BRAMPTON, Ontario — Loblaw Cos. officials last week insisted they were making progress but analysts reviewing lackluster quarterly financial results questioned whether they could produce some proof.
The retailer, still in the midst of reconstructing its supply chain and information technology systems, said net income for the first quarter declined 22.2% as a result of soft sales, higher costs and a $10 million investment in lower prices. Earnings of $128 million (U.S.) or 45 Canadian cents per share, came in below analyst estimates of 50 cents. Sales of $7 billion (U.S.) were up by 0.9% but same-store sales decreased by 0.7%.
Galen Weston, Loblaw’s executive chairman, and Vincente Trius, its chief executive officer, emphasized that Loblaw was gaining momentum in terms of store conditions and in customer survey responses. They reiterated a previous outlook for declining earnings in 2012, saying pressure would lift in the second half of the year.
“In the first quarter we executed our plan,” Weston said in a statement. “Despite a decline in year-over-year earnings, store conditions are improved, and we made steady progress on our IT implementation and we took a disciplined approach to improving our customer proposition.”
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Their remarks, however, prompted several different analysts to ask if the company could provide data indicating their optimism was grounded — and how they know the investments they’re making will adequately spark the turnaround. Trius answered by saying Loblaw was making progress in “Net Promoter” customer loyalty metrics and emphasized that price investments — the company expects to invest $40 million in price this year — would have a gradual impact.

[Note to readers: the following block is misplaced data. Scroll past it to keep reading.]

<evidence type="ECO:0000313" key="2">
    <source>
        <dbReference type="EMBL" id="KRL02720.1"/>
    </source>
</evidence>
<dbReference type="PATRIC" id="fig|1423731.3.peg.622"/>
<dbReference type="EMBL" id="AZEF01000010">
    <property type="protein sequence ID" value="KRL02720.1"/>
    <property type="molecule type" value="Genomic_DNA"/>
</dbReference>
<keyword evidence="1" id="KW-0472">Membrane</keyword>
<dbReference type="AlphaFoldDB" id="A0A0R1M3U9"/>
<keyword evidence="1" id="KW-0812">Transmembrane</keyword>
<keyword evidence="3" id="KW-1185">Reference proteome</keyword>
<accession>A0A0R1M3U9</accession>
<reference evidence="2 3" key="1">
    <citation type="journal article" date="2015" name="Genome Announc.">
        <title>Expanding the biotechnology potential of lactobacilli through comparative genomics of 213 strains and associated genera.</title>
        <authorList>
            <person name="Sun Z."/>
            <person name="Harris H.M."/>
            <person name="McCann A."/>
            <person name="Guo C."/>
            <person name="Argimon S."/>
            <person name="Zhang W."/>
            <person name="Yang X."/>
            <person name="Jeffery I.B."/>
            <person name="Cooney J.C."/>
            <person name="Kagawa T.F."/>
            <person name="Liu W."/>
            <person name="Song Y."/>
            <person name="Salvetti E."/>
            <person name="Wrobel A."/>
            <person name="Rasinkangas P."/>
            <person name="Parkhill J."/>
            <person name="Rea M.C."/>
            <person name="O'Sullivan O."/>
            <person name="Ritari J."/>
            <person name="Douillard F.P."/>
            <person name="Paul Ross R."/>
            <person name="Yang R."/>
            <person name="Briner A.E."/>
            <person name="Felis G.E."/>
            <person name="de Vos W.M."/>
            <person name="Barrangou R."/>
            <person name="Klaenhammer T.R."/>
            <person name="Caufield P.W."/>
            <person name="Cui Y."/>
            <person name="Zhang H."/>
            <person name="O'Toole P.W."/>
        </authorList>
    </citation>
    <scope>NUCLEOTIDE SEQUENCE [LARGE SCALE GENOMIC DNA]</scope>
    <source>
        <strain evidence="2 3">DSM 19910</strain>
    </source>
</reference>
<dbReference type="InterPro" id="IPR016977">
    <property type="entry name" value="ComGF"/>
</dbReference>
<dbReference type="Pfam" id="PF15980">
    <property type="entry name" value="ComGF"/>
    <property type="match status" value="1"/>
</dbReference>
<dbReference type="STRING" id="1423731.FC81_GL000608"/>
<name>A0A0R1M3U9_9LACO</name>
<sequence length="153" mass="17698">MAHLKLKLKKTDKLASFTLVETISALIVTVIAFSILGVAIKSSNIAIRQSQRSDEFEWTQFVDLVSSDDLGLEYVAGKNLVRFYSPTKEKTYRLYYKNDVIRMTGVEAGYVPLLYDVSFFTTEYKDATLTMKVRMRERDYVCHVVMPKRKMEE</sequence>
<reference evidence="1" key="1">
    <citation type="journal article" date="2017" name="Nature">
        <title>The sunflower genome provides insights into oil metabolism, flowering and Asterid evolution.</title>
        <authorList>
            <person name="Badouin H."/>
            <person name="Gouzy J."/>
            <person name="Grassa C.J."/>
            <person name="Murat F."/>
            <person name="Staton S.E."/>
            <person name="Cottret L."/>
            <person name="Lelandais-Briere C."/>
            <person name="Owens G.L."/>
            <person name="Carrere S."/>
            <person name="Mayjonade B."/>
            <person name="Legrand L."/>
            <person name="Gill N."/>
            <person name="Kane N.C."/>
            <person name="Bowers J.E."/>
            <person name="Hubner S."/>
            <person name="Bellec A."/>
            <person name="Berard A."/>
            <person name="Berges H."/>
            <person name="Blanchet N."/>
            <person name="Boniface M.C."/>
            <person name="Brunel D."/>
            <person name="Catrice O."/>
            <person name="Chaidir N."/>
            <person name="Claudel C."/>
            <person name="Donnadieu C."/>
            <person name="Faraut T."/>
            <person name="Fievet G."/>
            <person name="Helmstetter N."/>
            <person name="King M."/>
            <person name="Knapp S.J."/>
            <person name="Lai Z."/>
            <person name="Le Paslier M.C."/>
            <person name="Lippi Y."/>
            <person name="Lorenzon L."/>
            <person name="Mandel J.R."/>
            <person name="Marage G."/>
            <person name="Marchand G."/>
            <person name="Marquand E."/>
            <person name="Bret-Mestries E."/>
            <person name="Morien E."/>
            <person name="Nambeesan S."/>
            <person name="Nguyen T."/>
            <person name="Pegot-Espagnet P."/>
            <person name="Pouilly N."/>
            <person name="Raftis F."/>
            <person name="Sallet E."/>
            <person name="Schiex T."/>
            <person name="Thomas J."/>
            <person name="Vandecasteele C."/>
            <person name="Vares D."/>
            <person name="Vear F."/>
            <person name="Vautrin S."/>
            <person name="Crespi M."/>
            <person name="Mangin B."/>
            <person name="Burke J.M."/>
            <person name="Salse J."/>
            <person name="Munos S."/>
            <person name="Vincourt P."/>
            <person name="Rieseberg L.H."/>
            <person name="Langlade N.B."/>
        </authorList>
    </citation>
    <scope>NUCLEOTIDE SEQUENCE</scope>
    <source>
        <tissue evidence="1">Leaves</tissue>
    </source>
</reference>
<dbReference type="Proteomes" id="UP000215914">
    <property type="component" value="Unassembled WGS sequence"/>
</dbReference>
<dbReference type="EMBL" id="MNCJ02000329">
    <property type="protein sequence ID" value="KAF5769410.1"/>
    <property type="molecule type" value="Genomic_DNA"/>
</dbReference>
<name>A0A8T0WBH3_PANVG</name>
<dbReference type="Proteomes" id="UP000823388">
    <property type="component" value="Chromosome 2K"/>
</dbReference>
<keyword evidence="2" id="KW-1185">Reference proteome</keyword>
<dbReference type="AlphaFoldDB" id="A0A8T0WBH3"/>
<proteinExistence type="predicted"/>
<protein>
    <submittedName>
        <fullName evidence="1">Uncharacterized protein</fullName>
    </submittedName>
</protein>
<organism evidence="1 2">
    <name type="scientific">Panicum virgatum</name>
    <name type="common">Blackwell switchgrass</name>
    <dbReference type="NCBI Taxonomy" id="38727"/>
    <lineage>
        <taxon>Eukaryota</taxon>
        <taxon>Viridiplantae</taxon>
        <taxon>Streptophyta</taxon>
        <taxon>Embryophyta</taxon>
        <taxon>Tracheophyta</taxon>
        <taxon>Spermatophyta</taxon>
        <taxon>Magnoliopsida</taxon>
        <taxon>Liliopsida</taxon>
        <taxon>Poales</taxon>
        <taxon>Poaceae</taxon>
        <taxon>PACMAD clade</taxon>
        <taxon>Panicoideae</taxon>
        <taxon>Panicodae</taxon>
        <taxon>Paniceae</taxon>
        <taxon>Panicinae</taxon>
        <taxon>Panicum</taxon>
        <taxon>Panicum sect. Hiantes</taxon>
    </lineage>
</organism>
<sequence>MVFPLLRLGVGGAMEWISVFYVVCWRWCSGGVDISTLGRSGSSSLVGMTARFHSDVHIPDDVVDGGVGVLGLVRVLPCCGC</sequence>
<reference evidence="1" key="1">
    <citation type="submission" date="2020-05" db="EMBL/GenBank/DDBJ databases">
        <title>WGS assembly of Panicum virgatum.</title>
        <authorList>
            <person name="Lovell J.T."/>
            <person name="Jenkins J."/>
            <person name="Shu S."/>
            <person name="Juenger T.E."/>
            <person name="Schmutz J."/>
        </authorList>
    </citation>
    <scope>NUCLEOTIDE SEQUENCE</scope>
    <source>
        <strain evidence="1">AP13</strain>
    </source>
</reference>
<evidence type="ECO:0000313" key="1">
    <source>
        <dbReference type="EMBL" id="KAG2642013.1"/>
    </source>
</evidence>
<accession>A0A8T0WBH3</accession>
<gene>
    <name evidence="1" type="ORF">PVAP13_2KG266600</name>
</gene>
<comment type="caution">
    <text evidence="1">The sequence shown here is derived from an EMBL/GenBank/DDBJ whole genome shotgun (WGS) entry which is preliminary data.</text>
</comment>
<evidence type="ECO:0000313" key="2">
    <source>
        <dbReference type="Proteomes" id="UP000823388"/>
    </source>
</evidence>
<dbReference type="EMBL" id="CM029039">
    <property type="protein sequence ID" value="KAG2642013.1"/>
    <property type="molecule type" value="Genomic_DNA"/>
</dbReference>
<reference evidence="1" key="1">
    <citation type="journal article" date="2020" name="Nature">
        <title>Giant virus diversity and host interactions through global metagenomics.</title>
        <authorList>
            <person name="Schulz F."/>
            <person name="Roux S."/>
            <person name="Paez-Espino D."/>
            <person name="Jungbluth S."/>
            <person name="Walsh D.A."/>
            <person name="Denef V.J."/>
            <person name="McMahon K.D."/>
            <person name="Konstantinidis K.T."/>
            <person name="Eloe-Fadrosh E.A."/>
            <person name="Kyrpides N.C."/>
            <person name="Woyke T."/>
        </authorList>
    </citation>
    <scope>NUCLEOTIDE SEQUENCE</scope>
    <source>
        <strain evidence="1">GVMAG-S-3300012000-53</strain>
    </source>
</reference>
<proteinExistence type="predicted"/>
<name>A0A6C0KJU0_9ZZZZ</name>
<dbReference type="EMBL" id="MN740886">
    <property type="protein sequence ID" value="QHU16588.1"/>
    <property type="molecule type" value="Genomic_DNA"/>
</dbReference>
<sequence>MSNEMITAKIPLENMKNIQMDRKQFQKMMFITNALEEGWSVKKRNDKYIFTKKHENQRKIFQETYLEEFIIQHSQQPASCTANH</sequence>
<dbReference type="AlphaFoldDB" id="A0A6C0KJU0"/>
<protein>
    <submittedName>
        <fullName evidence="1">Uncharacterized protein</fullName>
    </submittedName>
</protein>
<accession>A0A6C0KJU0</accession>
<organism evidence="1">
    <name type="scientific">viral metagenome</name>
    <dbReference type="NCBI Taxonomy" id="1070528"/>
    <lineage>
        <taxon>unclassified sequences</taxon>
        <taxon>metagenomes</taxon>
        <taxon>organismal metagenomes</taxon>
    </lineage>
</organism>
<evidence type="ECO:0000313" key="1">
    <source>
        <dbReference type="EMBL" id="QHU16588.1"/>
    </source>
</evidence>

“I don’t believe in a journey you see a reaction overnight,” Trius said. “If it were that easy then it would be easy to just pass that investment and get a reaction really quickly. But I do believe we are doing the right thing. It is important that the customers are telling us that, and they’re telling that through a pretty top measurement.”
Loblaw said food and drug sales during the quarter were flat, while gas revenues grew as a result of price increases. Food inflation was “modest,” the company said, but less than national food inflation figures of 3.7% in the quarter.
Loblaw said customer counts were up, while average ticket was down. Weston attributed this to a more consistent price offering and less inflation passed along to shoppers.
“It is how you position the pricing in my mind,” Weston said. “It is less weighted on promotions and more weighted on the everyday overall offer.”
Combining the more consistent prices with better execution in stores is key to converting shopper loyalties, he added.